Tariffs paid by American companies due to expiration of the GSP program keep going up up up. Based on an analysis of new U.S. Census Bureau data, American companies paid at least $113 million in tariffs on products claiming GSP in June due to GSP expiration – and $1.7 billion in new tariffs from January 2021 and June 2022. The $656 million in tariffs paid in the first half of 2022 due to GSP expiration are a massive 39% increase over the same period in 2021.
The “real” cost of GSP expiration to date is likely over $2 billion. In addition to the $1.7 billion in tariffs paid that we know about, another $400 million in tariffs have been paid on products that may qualify for GSP but didn’t claim it. There easily could be another $100-$200 million in refundable tariff payments even after eliminating products that rightfully didn’t claim GSP (e.g., they don’t meet the rules of origin). Tack on another 35 days of payments for which the data aren’t available yet (July 1-August 4) and we’re probably in the $2.0-$2.1 billion range.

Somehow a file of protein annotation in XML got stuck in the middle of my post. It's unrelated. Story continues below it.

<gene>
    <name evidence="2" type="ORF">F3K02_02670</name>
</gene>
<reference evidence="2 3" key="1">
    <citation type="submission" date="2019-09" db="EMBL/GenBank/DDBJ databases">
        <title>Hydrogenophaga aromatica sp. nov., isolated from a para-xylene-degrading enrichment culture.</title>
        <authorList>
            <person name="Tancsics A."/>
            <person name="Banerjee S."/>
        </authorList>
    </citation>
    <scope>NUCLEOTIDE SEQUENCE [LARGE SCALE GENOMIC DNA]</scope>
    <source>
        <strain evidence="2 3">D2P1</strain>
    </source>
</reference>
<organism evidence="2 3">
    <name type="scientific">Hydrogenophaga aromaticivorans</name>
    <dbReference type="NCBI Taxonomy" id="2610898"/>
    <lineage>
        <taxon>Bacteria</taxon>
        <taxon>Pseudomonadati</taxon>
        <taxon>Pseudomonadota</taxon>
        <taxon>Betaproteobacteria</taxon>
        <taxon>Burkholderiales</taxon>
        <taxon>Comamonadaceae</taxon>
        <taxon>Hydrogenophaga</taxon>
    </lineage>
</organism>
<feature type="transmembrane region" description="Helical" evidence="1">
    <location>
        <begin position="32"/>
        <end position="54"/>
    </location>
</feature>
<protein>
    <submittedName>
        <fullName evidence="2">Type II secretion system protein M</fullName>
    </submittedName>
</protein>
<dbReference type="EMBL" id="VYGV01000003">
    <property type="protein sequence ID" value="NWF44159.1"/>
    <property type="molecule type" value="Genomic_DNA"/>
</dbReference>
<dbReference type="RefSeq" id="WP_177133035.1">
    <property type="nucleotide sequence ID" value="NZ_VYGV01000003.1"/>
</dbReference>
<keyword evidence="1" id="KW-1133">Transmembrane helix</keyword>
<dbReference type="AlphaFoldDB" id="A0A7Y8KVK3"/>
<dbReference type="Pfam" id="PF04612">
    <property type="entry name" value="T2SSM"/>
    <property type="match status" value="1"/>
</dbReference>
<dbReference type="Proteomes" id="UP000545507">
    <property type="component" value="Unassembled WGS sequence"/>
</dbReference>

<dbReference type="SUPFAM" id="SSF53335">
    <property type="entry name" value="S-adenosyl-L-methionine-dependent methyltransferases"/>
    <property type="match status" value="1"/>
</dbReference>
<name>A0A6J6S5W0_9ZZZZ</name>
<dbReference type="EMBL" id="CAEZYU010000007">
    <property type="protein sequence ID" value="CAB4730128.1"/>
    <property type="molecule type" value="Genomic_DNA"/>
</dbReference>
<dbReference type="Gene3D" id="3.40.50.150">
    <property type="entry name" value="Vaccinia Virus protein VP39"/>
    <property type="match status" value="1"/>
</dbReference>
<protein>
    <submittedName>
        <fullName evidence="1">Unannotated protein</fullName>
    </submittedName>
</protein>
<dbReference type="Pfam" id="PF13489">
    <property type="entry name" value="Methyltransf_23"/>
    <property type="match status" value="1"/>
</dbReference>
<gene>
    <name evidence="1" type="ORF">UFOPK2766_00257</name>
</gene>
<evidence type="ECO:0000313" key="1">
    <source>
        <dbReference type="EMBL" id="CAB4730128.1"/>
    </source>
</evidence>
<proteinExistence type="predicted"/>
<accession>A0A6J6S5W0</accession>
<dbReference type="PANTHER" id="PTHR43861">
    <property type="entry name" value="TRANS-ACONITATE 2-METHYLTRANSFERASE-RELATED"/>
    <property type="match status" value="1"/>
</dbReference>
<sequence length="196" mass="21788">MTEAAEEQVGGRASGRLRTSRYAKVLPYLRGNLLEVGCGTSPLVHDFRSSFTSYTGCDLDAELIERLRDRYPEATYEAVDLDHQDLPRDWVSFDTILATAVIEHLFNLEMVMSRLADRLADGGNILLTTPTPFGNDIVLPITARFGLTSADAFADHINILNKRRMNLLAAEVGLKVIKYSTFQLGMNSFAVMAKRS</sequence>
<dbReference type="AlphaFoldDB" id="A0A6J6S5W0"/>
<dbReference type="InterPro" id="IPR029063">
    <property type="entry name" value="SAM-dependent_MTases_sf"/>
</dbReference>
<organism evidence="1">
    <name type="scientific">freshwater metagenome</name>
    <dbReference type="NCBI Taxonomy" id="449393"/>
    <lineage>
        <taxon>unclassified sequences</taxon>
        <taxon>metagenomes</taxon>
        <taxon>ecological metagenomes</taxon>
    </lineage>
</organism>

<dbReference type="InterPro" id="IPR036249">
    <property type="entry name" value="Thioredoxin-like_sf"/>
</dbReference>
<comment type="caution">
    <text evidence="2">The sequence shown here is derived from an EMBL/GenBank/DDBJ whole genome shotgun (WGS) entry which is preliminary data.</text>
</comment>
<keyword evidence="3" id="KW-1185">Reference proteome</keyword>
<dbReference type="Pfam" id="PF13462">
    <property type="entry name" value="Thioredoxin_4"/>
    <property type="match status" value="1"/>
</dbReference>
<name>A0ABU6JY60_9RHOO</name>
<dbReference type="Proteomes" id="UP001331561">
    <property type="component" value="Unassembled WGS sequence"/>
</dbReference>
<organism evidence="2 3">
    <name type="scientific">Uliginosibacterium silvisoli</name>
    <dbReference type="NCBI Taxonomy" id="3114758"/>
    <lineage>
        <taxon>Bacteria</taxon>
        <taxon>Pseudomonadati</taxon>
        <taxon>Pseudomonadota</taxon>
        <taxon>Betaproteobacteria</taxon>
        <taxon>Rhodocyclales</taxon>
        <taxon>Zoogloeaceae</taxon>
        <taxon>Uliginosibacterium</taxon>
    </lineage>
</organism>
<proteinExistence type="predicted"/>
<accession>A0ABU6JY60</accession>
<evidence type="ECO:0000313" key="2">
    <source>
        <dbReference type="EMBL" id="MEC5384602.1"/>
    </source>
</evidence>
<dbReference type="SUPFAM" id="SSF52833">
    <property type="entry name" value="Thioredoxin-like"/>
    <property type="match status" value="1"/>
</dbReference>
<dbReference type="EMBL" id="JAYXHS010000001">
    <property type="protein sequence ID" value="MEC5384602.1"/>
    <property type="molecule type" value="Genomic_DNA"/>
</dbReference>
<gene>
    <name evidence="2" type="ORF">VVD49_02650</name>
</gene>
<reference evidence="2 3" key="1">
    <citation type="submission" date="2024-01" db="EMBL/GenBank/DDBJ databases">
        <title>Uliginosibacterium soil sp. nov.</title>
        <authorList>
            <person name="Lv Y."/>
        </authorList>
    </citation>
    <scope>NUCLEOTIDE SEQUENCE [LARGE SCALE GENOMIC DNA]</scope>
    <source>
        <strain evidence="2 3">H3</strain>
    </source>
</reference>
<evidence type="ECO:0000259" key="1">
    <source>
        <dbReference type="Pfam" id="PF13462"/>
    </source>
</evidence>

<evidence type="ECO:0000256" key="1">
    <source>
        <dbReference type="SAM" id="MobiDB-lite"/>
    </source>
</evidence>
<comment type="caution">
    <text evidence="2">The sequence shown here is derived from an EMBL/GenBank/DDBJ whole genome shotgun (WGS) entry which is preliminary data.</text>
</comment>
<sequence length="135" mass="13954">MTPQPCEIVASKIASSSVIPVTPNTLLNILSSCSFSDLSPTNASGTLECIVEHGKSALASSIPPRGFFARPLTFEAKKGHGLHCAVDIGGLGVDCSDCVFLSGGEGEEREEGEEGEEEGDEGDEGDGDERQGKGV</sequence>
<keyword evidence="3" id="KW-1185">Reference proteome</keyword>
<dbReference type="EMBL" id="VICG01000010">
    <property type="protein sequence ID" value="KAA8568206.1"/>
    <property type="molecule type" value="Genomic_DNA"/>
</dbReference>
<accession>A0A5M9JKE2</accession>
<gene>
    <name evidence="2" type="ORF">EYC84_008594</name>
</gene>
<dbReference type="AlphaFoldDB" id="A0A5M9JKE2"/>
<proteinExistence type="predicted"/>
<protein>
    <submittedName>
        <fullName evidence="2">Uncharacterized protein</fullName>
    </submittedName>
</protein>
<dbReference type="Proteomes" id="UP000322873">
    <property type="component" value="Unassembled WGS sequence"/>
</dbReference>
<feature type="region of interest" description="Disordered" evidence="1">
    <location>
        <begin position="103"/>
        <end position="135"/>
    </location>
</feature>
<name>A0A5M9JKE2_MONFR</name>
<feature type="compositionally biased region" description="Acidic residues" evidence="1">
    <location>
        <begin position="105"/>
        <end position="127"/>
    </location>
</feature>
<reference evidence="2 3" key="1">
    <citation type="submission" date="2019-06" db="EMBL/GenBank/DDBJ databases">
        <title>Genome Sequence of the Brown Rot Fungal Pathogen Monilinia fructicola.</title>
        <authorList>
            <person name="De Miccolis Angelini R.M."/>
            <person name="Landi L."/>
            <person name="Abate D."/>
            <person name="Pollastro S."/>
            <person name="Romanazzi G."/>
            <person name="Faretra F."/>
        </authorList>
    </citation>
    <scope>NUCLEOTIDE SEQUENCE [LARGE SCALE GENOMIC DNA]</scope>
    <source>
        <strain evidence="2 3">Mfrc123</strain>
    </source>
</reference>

That’s right – over $2 billion in extra tariffs due to expiration of a program that no sitting House member voted against when it last came up for a vote in 2018. (It passed 400-2.) Billions of dollars in unnecessary tariffs is not how you bring down inflation.
June was the costliest month of GSP expiration yet for 7 states including Georgia, Washington, Virginia, Minnesota, Iowa, Maine, and New Mexico. Imports into 40 states (plus Puerto Rico) have faced at least $1 million in extra tariffs due to GSP expiration. The map below shows estimated tariffs paid for products claiming GSP by state.
These aren’t “unavoidable” costs – they stem from an explicit policy decision by Congress to let GSP remain expired, thereby making China more competitive, increasing inflationary pressures in the United States, and reducing GSP’s potential development impacts. Congress is leaving a lot on the table in terms of what GSP could accomplish.